Why (l J.R.R. Tolkien's trilogy The Lord of the Rings; fascinate) so many
readers for so long? Since the Sixties, i.e. soon after the books (2 first;
publish), literary critics (3 seek) the secret of its overwhelming popularity.
Most (4 now; believe) that they (5 find) it in its mixture of imagined and real
languages, myths and legends. Fantasy of this kind (6 still; seem) to appeal to
children and adults alike. For many years Tolkien (7 be) a little-known Oxford
academic, who from the 1940s to the late 50s (8 serve) as professor of
Anglo-Saxon language and literature. Yet, if he (9 still; be) alive today, he
(10 find) the acclaim and popular fame more embarrassing than welcome.
If we (11 consider) his early life, his biography (12 give) us some help
in understanding why as a middle-aged man he (13 write) the books the way he (14
do). Born in South Africa, he (15 grow) up quite a lonely child, and in his
early years he (16 already; begin) to invent an imaginary world for himself, a
world elf-like figures (17 inhabit), which (18 become) even better known
following the immense success of the recent film Version.
A mood of self-re-questioning (l spread) throughout British society over the
last twenty years. People (2 ask) themselves what it (3 mean) to be British. The
self-consciousness (4 not, arise) overnight; since the 1970s the Scots
particularly (5 felt) the need to distinguish themselves from the English. In
Britain's heyday, from 1860 to 1914, it (6 certainly, not, occur) to most people
to question the national identity that (7 instil) in them from infancy. If, for
example, in the 1880s, a Scottish merchant in Dundee who (8 make) handsome
profits from Bengal jute (9 ask) whether he (10 regard) himself as Scottish
rather than British, he (11 probably, reply) that he (12 not, understand) the
meaning of the question. At that time the British (13 complacently, assume) for
generations that everyone throughout the world (14 envy) them. In multicultural
Britain the Situation (15 gradually, change) for thirty years now. People in
Northern Ireland and Scotland were the first who (16 choose) to emphasize their
national, rather than their British identity. Since the early 90s even the
English (17 wake) up to their national identity; nowadays, at international
football and rugby matches the flag of St George (18 hold) aloft especially when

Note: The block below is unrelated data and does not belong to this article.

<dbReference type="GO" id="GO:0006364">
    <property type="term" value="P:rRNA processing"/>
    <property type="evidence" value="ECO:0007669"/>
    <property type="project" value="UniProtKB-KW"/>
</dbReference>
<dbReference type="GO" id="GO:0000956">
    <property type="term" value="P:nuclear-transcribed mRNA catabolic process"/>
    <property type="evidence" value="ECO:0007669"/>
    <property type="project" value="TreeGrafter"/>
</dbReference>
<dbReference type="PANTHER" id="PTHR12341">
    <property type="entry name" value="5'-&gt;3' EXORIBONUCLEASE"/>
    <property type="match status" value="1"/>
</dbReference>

the English teamís opponents are the Scots.
Anthony Sampson, whose "Essential Anatomy of Britain" (l first; appear)
30 years ago, (2 intend) his book to be a vigorous defence of citizens' rights;
this the book in all later editions (3 remain) to this day. In the seventies he
(4 not; call) it the "Anatomy of Britain", anatomy being a medical
term, if he (5 not; regard) himself as a sociological doctor who (6 seek) to
cure his country's ills. Unlike many of his generation, he (7 be) a convinced
supporter of European Unity for many years when he (8 decide) to uncover and
describe the weaknesses of Britain's institutions. If we (9 ask) Mr Sampson
today whether Britain (10 become) a more democratic country, in his definition
of the word "democracy", what answer (11 we; receive)? He (12 probably;
approve) of what Tony Blair (13 try) to do since he (14 elect) in 1997. As Mr
Sampson (15 study) British political life for thirty years now, he (16 not;
expect) radical changes within the next few years. He (17 always; be) too much
of a realist to cherish such illusions about as traditional a country as Britain.
But the fact is that over the past thirty years the United Kingdom (18 gradually;
adjust) to a future role within Europe.
The University of Verona surely rues the day it (l ever, set) eyes on David
Petrie. Almost since he (2 first, go) to the university as a freelance English
language lecturer, Petrie (3 be) at odds with the authorities over the way they
treat foreign academics. He has taken them to the highest court in Europe -and
(4 soon, go back) there again - and currently has the small matter of 44 legal
actions outstanding against them. The cases (5 go) on for a decade and (6
probably, continue) for many years yet.
Petrie's an isolated case. His Committee for the Defence of Foreign Lecturers
has more than 400 members across Italy - more than a third of the foreign
academics working in Italian universities. And, as Italian dons themselves (7
scarcely, recognize) yet that there may be a problem with local employment
practices, they (8 be) in for a nasty surprise. Next month Petrie (9 head) for
the United States, where he aims to garner support for a boycott of Italians
taking up agreeable postings in the US until the dispute (10 resolve).
"One official with the Italian government (11 once, ask) me how old
I (12 be)," said Petrie. -"43." - "Well," she replied,
"I know my State. It's got rubber walls. You (13 be) an old man before you
"I am acutely aware that this (15 become) my mission: being a
lobbyist," says Petrie. "I doubt very much if I (16 see) the inside of
a classroom again. But if the university (17 not, pay) me less than my Italian
colleagues in the first place, 1(18 still, teach) at this university."